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Posted May 02, 2017 08:00 am CDT
At least four lawyers and investigators for the public defender’s office in Orleans Parish, Louisiana, say they were charged with crimes for legal conduct that was part of their jobs, and two others have been threatened with charges, the Guardian reported Monday.
The charges include kidnapping against an investigator who spoke to two juveniles outside their house, and charges of impersonating an officer against an investigator who identified herself but was misidentified as a prosecutor by a third party.
None of these cases have resulted in a lasting conviction, the newspaper said.
But public defenders in New Orleans and legal observers say the pattern is unusual and troubling. Professor Bennett Gershman of Pace University Law School in White Plains, New York, studies misconduct by prosecutors, and told the Guardian that New Orleans prosecutors could be looking to intimidate or create disadvantages for public defenders.
“I can’t think of any way to justify what the prosecutor’s office has done,” he said. “It’s an abuse of power.”
Public defenders in New Orleans say the trouble began with a post-Hurricane Katrina reform of the public defender’s office. Prior to the August 2005 disaster, there were no full-time public defenders in Louisiana’s largest city; judges appointed private attorneys as needed and New Orleans was jailing more people per capita than any other major city. Post-Katrina reforms gave Orleans Parish an independent office full of full-time public defenders.
Public defenders in the city say this didn’t go over well with law enforcement and some in the legal system. The Guardian says OPD attorneys were arrested so many times that they decorated one wall of the office with mug shots. In 2007, the New Orleans Times-Picayune reported that an attorney was held in contempt for attempting to represent someone the judge had ruled ineligible for indigent defense. Danny Engelberg, OPD’s chief of trials, believes the criminal charges from prosecutors are a similar reaction to the professionalization of indigent defense in New Orleans.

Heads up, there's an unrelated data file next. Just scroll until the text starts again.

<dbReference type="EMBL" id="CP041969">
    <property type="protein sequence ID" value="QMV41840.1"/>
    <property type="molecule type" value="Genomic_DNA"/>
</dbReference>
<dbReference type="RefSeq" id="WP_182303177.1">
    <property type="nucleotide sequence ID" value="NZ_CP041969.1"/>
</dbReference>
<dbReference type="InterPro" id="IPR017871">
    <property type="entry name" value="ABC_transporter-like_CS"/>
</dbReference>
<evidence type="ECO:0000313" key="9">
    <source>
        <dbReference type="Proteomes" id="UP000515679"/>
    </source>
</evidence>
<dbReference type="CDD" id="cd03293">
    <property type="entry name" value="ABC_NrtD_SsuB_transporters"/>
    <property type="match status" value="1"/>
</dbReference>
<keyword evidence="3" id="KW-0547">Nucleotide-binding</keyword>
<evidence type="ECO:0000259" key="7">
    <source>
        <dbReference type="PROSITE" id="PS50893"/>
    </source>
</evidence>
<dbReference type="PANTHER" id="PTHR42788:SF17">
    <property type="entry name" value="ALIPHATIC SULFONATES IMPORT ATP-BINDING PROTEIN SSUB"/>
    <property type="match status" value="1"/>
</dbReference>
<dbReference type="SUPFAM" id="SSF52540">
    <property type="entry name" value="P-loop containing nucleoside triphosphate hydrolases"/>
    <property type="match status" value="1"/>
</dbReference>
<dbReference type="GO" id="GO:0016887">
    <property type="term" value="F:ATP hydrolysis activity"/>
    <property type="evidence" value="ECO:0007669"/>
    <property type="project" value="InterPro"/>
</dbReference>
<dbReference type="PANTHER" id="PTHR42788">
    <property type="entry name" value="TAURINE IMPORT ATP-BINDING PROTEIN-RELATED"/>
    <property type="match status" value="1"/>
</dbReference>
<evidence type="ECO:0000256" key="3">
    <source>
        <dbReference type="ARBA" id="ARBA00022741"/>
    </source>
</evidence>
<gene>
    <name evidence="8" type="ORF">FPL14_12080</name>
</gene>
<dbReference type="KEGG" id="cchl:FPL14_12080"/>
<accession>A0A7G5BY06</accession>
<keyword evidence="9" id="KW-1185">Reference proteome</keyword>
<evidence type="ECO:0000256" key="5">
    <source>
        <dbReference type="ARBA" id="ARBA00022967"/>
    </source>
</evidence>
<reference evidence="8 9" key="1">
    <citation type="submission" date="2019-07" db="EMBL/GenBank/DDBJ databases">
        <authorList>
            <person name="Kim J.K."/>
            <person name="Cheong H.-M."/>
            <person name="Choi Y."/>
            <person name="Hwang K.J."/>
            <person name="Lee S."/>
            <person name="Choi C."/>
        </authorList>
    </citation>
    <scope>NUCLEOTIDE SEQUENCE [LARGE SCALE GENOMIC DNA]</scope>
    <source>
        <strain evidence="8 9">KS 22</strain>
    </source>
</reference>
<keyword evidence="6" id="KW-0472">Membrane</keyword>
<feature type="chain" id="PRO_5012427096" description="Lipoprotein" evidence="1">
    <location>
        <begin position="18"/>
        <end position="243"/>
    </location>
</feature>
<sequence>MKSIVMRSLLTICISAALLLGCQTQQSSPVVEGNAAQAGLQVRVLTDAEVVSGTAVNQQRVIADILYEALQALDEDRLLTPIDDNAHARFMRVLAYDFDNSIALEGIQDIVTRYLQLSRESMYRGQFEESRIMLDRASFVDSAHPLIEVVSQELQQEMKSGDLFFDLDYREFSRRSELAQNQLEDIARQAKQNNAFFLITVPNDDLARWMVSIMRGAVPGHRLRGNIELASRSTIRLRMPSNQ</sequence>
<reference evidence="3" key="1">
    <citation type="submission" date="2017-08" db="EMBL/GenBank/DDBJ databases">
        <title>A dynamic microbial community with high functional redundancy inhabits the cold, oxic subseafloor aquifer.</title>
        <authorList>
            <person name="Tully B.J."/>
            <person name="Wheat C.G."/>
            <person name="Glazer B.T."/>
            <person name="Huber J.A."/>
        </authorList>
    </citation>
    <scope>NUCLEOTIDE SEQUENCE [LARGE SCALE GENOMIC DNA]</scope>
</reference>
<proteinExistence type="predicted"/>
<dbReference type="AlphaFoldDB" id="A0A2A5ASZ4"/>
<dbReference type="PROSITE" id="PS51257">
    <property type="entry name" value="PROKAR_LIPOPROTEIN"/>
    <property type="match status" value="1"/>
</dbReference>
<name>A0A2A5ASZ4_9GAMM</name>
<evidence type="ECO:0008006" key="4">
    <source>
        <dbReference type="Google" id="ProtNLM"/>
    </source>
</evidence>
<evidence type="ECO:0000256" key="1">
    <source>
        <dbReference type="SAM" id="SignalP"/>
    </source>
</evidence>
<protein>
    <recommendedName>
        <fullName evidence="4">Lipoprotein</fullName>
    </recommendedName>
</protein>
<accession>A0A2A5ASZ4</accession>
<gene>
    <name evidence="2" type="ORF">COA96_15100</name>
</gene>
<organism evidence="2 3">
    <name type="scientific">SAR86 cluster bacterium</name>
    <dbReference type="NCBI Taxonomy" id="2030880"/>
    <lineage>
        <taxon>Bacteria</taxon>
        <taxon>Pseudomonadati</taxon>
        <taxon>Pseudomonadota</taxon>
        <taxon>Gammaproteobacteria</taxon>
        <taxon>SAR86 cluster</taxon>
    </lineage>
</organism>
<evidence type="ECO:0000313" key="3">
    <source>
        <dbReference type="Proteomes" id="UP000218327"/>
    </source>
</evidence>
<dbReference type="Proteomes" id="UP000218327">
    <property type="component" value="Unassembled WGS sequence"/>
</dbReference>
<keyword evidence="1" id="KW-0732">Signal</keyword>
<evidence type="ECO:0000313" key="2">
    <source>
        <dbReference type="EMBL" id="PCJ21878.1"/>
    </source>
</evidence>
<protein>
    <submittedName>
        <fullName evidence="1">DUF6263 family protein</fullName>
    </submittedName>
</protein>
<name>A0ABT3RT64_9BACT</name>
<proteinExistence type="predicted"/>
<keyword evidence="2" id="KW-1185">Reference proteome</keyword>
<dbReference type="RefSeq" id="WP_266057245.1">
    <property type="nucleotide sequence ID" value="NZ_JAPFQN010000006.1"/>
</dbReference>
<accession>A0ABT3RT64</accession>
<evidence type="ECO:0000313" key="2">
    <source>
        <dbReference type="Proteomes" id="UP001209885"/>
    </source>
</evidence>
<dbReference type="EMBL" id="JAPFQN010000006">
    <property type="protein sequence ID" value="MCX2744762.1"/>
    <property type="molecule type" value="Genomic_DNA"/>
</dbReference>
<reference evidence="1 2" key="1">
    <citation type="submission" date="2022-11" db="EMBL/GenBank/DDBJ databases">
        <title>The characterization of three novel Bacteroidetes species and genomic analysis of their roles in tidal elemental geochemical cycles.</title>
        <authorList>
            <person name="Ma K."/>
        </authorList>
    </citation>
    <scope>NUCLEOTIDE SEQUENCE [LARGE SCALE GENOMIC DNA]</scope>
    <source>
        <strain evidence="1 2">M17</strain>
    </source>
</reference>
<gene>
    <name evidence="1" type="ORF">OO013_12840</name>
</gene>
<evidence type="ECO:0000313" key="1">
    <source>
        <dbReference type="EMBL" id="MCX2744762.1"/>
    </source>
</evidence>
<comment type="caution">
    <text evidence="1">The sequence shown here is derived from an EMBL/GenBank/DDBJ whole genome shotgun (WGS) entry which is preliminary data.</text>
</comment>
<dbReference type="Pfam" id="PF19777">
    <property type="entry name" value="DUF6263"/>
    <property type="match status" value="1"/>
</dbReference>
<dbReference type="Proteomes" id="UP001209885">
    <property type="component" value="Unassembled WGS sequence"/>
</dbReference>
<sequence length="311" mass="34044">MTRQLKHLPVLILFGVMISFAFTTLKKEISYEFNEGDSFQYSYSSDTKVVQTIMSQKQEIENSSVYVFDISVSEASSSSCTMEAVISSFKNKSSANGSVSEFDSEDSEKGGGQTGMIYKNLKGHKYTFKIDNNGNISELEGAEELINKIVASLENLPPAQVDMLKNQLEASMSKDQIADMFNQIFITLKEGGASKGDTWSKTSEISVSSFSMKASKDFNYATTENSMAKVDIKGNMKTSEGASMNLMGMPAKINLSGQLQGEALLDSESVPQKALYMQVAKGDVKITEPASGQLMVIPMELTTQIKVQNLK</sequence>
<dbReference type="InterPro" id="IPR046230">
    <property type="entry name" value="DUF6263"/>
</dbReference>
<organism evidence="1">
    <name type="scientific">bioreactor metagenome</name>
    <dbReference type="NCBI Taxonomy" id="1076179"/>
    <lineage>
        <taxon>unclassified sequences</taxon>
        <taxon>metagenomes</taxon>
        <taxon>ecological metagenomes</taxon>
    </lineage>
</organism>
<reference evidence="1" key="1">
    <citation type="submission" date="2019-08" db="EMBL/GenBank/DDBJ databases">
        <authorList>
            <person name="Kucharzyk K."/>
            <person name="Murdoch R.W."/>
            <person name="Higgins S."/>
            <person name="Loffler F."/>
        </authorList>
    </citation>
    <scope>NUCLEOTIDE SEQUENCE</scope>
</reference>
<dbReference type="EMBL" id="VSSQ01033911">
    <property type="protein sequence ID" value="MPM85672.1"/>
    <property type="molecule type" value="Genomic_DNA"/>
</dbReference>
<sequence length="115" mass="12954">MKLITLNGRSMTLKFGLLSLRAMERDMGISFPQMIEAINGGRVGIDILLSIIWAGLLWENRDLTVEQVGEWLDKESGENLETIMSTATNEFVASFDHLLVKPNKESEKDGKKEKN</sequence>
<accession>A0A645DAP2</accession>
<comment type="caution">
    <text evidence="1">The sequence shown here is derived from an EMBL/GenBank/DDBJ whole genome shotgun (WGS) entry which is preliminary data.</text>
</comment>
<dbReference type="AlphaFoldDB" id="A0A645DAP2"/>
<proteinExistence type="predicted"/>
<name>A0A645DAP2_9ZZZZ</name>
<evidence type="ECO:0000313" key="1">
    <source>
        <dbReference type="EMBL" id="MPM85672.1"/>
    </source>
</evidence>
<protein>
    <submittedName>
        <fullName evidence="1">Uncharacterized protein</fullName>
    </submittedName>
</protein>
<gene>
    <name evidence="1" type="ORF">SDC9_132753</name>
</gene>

Charges against OPD personnel have not stuck. Of the five formal charges against the four people, two were dropped, one resulted in a conviction reversed on appeal, one resulted resulted in a conviction that was later dismissed and one resulted in an acquittal, according to the Guardian.
The newspaper also said two other individuals were threatened with criminal charges but none were brought against them. One was for talking to a client’s family members while the other was accused of impersonating a prosecutor when he spoke to a witness, but was able to show the witness signed a form indicating she knew she was talking to a public defender.
However, the charges are such that OPD has established rules aimed at preventing more, including requiring investigators to work in pairs so there is a witness to interactions with interviewees.
OPD has also been in the news for its financial struggles, which led it to start refusing certain serious cases out of concern that attorneys were too overworked to provide a constitutionally adequate defense. The office and the state of Louisiana have been sued over that decision.
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